The Act also offers myself and other elected members the opportunity to change and modernise existing policy and make it more relevant to Wales or to take a different route than the other respective UK administrations have chosen. I utilised this instrument almost immediately following the Act’s implementation, tabling an amendment to the Docking of Working Dogs’ Tails (Wales) Regulations 2007 which ensured that cross bred dogs will keep their tails and the pool of pure-bred dogs who can continue to have their tails docked has been reduced. This was a bit nail biting for me because it was the last sitting day before the Assembly Elections in 2007, and the last day of business for the second Assembly before it was granted new powers under the Government of Wales Act – and I was delighted to have the support of the Labour cabinet, which won us the day.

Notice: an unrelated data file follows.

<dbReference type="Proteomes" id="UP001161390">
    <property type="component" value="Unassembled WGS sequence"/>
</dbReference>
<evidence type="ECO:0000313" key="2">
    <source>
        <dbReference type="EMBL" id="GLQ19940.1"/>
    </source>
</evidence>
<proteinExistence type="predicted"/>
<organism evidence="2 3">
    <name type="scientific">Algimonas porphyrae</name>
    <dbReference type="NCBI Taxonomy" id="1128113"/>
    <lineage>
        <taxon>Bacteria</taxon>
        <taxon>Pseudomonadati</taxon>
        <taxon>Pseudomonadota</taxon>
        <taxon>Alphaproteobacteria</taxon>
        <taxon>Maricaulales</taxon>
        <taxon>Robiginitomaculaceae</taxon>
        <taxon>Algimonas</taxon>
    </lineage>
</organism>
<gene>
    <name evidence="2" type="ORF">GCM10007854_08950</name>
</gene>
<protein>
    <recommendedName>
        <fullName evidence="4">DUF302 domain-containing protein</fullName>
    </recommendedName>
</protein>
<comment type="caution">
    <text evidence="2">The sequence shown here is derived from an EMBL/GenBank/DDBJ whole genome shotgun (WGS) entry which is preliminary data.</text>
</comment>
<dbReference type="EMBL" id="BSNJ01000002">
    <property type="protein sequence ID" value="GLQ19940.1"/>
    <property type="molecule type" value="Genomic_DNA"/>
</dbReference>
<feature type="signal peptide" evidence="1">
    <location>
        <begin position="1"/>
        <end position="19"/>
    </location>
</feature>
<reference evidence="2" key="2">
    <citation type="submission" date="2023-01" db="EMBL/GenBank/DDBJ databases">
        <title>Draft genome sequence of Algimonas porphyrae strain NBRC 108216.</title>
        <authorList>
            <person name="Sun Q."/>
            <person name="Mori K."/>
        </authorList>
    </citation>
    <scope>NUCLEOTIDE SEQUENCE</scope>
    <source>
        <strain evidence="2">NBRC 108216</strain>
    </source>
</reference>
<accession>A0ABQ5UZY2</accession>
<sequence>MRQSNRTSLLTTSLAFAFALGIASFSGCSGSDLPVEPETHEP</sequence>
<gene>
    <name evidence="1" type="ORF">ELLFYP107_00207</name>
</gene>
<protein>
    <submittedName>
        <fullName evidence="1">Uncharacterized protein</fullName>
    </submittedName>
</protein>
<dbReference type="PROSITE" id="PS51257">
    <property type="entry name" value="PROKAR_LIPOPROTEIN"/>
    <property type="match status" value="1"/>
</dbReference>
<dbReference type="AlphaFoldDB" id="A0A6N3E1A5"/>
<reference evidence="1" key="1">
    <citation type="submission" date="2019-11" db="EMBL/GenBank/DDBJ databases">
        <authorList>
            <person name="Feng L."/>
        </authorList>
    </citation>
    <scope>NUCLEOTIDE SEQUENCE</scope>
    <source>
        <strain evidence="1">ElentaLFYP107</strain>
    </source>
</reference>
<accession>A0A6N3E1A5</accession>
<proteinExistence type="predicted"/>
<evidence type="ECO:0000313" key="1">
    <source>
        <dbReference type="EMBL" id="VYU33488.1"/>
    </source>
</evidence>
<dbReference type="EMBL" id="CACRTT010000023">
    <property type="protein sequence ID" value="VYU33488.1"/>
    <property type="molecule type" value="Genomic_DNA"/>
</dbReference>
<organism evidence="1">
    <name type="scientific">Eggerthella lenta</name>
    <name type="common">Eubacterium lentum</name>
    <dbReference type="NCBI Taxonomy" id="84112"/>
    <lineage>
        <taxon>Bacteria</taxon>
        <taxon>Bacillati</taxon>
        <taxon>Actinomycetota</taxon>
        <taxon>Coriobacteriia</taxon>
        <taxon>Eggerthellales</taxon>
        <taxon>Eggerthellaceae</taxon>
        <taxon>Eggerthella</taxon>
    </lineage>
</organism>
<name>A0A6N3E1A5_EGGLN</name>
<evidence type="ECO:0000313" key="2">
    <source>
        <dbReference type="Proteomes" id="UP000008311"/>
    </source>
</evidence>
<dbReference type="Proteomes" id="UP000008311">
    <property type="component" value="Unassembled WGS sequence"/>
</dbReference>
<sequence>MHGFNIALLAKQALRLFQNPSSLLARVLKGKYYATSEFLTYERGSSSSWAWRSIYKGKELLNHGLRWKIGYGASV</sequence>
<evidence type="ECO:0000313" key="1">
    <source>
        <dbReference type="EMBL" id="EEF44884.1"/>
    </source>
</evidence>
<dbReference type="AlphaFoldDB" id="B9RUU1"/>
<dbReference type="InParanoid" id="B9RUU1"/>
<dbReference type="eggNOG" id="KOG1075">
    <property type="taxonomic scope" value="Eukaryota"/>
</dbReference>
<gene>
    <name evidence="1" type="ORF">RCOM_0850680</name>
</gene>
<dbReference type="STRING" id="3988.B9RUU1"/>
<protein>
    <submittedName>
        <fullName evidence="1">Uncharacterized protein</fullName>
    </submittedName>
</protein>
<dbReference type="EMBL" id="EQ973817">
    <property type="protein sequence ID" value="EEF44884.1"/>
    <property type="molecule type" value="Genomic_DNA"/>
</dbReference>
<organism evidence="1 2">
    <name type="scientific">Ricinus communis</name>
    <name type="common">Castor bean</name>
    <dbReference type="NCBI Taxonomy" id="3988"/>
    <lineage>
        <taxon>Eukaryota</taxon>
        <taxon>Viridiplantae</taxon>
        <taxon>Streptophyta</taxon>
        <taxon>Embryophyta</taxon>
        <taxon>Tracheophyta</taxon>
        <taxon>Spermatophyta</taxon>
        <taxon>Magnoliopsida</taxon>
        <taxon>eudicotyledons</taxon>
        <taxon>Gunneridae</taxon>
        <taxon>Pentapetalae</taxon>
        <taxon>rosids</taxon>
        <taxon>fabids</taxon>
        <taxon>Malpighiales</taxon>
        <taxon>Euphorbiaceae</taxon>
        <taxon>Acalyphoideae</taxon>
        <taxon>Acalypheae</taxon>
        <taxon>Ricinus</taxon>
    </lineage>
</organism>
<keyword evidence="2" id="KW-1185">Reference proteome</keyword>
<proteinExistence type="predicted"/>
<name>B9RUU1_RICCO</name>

Unfortunately, it’s not all good news from Wales for Animal Welfare. In fact, one issue has dominated my attention, and newspaper columns, for quite some time. That is a “targeted cull” of badgers which has been announced as part of a plan in Wales to eradicate tuberculosis in cattle. The location of the area and details of the cull have yet to be decided, but we know that the wide-scale area will have manmade or hard boundaries and that every badger within will be systematically exterminated. The announcement sparked a 300 strong protest on the steps of the Senedd.
Bovine TB is a very serious condition for cattle and for cattle farmers, right across the UK. Extensive research has been undertaken on the issue, including a ten year independent inquiry commissioned by the UK Government which found that a badger cull would make “no meaningful contribution” to the control of TB and could in fact make matters worse.